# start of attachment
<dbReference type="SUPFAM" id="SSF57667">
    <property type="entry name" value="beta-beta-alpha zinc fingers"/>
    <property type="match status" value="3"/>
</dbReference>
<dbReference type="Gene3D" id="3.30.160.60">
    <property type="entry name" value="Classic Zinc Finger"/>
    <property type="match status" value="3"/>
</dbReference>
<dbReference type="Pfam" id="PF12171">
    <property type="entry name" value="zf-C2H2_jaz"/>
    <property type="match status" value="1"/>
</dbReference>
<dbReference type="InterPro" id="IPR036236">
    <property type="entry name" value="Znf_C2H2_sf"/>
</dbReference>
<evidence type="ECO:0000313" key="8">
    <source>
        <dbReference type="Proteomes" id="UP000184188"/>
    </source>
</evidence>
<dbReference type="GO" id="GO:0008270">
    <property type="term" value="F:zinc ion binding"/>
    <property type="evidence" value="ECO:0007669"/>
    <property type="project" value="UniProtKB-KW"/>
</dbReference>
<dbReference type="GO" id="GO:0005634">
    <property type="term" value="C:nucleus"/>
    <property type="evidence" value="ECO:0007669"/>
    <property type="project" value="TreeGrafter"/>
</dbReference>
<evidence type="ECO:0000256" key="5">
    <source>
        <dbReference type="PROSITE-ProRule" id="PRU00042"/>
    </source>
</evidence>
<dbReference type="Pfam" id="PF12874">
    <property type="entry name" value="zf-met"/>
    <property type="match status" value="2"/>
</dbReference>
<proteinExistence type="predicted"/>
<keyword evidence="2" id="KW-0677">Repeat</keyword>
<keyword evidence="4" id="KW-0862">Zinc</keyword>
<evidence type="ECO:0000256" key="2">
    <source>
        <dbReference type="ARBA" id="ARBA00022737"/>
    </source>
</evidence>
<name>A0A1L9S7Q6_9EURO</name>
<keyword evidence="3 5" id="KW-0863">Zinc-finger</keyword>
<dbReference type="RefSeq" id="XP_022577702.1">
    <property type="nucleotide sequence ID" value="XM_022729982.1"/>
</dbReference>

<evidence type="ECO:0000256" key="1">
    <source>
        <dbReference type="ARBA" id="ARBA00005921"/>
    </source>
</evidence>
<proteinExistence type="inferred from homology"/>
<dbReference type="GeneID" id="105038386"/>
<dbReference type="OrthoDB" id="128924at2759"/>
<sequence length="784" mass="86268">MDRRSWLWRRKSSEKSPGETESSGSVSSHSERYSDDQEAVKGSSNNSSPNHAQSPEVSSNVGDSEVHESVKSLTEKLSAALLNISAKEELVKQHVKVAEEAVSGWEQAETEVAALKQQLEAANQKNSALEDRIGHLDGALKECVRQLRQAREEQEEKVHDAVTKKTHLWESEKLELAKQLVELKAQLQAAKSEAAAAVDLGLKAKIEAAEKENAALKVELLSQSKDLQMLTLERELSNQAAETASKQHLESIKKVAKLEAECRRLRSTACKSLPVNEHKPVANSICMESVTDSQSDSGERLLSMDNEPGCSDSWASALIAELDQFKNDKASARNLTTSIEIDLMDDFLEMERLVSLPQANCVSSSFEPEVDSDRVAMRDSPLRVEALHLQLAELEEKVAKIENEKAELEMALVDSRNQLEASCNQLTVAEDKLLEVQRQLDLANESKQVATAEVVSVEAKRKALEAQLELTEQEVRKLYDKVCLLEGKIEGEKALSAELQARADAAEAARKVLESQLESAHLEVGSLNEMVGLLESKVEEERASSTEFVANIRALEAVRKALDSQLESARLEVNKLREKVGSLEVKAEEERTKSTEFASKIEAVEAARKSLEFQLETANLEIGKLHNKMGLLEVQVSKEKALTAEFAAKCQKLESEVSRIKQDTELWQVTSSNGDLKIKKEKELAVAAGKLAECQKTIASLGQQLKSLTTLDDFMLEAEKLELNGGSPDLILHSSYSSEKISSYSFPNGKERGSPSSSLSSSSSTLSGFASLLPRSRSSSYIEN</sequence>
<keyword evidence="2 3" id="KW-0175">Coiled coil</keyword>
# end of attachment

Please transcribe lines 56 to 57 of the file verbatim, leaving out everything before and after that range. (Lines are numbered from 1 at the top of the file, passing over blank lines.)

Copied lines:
    </source>
</evidence>